James Oliver Seevakumaran, the troubled student at the University of Central Florida, who was found dead of self-inflicted gunshot wounds in his dormitory room, apparently planned a massacre at the campus that his early demise prevented.
In a statement released to the UCF community, the school’s President John C. Hitt said that Seevakumaran, 30, was a student in the College of Business Administration and was enrolled from the fall semester of 2010 through fall 2012. But he wasn't enrolled in any courses in the spring semester and was “in the process of being removed from UCF housing.”
Seevakumaran was found in his apartment with a handgun, tactical assault rifle and a backpack containing four improvised explosive devices. Police also said he had more than 200 rounds.
But few details of the would-be mass killer’s background have been revealed yet in local media.
According to local police, Seevakumaran was born on Oct. 14, 1982, and his “next of kin” live in Florida. Also, he was arrested on Oct. 30, 2006 in Seminole County by the Florida Highway Patrol, according to arrests.org. But it isn't clear what the charges were and how the case was ultimately disposed of.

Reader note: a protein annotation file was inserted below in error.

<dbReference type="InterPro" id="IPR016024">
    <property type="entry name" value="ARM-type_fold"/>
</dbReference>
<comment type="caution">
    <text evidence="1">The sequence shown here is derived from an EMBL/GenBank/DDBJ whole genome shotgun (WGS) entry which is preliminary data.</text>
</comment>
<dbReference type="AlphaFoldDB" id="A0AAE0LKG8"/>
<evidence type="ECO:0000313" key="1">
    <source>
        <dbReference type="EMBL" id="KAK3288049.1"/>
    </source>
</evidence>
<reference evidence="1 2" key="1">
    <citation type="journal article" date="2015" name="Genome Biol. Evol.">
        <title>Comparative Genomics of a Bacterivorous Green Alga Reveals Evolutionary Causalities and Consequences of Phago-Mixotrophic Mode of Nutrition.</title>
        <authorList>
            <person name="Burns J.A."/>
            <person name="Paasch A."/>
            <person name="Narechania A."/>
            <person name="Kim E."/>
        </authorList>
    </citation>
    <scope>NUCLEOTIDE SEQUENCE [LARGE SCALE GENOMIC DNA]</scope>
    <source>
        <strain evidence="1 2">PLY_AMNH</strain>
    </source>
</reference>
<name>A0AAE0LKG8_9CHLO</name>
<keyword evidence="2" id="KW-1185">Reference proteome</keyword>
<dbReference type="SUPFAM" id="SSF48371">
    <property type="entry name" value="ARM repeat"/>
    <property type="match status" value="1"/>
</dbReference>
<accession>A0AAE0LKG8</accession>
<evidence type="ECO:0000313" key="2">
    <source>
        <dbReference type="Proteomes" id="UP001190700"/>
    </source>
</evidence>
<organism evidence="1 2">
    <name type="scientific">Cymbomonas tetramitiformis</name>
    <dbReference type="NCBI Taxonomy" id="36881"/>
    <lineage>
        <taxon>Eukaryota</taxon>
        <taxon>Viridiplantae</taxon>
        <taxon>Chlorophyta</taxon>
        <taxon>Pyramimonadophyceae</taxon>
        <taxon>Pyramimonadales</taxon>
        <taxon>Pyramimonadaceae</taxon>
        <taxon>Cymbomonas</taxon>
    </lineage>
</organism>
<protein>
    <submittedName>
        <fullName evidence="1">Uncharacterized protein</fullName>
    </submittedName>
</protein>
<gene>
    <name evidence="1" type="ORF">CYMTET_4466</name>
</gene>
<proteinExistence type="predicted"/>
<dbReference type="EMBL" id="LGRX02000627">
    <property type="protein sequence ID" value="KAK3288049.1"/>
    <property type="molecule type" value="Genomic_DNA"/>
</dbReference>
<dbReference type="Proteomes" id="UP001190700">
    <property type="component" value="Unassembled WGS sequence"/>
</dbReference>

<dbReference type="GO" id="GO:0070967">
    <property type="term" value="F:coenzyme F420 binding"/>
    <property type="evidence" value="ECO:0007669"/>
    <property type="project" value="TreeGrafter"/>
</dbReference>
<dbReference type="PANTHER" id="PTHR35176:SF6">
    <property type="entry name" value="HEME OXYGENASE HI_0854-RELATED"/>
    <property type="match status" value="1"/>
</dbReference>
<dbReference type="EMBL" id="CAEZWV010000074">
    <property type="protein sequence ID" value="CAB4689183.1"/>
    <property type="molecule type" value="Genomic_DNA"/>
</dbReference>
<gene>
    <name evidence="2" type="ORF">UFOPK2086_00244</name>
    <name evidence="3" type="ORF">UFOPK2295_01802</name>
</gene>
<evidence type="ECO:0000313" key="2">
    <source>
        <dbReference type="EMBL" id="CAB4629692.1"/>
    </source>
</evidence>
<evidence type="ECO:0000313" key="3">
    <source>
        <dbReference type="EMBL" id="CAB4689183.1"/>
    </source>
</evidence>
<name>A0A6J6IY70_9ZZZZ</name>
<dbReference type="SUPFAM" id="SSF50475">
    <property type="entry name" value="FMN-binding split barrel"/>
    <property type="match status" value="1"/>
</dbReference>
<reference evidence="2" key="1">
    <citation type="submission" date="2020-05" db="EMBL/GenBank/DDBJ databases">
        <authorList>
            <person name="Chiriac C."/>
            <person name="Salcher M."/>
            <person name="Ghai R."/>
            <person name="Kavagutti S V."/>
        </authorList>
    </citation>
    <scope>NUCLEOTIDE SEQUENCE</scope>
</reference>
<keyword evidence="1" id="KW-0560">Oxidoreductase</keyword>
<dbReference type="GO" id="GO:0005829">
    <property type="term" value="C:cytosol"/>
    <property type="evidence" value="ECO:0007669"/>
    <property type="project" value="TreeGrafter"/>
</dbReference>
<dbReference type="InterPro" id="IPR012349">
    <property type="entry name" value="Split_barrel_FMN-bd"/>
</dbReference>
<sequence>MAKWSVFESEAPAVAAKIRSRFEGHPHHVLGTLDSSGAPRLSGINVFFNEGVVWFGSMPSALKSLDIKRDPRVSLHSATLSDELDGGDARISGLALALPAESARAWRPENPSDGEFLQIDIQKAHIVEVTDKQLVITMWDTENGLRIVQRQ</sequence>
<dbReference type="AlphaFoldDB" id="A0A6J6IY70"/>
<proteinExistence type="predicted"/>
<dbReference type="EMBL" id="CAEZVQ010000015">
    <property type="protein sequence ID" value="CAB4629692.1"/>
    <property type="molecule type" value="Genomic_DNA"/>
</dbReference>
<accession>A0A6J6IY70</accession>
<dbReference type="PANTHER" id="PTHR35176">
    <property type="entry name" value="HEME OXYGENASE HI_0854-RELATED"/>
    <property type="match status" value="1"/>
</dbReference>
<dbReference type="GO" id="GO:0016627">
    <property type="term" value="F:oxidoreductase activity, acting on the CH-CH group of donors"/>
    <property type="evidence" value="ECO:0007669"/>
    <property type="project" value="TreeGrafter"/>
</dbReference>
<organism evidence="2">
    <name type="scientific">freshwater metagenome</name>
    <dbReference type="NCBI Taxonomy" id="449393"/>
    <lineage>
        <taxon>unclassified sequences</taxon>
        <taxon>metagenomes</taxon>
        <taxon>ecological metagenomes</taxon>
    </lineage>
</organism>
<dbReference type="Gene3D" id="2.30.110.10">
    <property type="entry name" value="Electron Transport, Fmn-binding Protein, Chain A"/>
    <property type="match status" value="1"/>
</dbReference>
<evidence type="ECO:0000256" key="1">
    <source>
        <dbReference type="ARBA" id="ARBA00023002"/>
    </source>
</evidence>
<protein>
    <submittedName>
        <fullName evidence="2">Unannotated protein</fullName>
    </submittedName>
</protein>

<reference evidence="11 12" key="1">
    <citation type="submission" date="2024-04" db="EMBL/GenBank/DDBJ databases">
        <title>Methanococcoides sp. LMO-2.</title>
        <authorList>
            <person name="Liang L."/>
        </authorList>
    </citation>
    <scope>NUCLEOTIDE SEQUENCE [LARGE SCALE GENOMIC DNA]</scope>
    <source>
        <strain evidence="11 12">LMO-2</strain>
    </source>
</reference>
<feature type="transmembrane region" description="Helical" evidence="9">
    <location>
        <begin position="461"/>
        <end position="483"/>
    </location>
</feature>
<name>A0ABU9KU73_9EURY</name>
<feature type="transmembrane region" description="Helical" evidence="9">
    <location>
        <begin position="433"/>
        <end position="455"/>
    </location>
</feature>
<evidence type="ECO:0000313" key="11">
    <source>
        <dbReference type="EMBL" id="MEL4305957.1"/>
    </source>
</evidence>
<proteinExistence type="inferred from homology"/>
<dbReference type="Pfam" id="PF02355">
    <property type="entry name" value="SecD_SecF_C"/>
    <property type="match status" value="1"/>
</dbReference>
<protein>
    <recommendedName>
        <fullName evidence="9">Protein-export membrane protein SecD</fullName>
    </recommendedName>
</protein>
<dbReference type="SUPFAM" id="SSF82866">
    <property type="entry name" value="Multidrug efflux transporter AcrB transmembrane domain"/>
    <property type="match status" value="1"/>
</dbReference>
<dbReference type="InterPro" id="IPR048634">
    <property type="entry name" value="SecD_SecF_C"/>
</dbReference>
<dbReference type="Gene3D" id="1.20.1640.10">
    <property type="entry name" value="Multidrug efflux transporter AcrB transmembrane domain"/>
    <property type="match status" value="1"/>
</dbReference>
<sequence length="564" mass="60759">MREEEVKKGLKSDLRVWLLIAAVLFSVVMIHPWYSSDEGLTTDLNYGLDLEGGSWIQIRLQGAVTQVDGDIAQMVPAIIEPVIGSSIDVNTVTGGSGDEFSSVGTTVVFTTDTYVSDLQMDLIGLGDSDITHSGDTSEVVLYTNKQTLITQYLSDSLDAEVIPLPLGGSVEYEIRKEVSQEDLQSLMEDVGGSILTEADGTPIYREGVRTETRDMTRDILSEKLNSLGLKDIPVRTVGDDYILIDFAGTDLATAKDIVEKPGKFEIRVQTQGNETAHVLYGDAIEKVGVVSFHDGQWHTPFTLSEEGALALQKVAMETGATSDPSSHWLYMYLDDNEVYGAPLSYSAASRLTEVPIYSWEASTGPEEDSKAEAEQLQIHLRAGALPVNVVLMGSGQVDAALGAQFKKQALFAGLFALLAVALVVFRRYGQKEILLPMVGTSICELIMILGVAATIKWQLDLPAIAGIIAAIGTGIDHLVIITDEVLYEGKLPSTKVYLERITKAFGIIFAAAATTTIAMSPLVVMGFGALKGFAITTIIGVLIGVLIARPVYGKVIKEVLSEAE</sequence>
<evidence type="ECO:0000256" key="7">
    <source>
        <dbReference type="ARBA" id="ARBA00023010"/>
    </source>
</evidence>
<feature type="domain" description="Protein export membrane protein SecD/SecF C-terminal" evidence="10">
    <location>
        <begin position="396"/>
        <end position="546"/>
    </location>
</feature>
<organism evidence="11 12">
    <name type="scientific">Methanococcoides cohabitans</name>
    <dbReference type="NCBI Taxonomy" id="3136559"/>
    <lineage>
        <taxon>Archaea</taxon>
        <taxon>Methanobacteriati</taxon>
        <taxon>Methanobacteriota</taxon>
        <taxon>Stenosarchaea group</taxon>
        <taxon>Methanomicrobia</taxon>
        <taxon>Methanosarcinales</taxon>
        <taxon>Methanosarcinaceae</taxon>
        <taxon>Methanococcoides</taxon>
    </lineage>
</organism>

WESH-TV in Orlando said Seevakumaran’s roommate was Arabo Babkhani, who described the dead man as a quiet loner. Babkhani also said that he never met any friends or family of Seevakumaran – he reportedly even stayed alone in his dorm during the Thanksgiving holiday.
What can be ascertained about Seevakumaran is that he is likely of partial or full East Indian descent -- Seevakumaran is a name that likely originates in South India.
Had he been able to carry out his deadly plans, he might have become the first East Indian mass killer in U.S. history.
The overwhelming majority of mass murderers in this country have been white males – but there have been some notable exceptions.
In 2007, Seung Hui Cho, a Korean-American male killed 33 people at a mass shooting at the campus of Virginia Tech. In April 2009, a Vietnamese-American named Jiverly Voong killed 13 people at an immigration center in Binghamton, N.Y., before turning the gun on himself.
Earlier this year, in Oakland, Calif., a former nursing student named One Goh, a Korean man, killed seven people at a Korean Christian college.
However, there appear to be no U.S. mass killers whose ancestry hails from the subcontinent.
Canada has had at least one – in September 2006, a Sikh-Canadian man named Kimveer Gill killed one person and wounded another 19 at a shooting spree at Dawson College in Montreal.
Gill, 25, later committed suicide.
Palash has worked as a business journalist for 21 years in New York.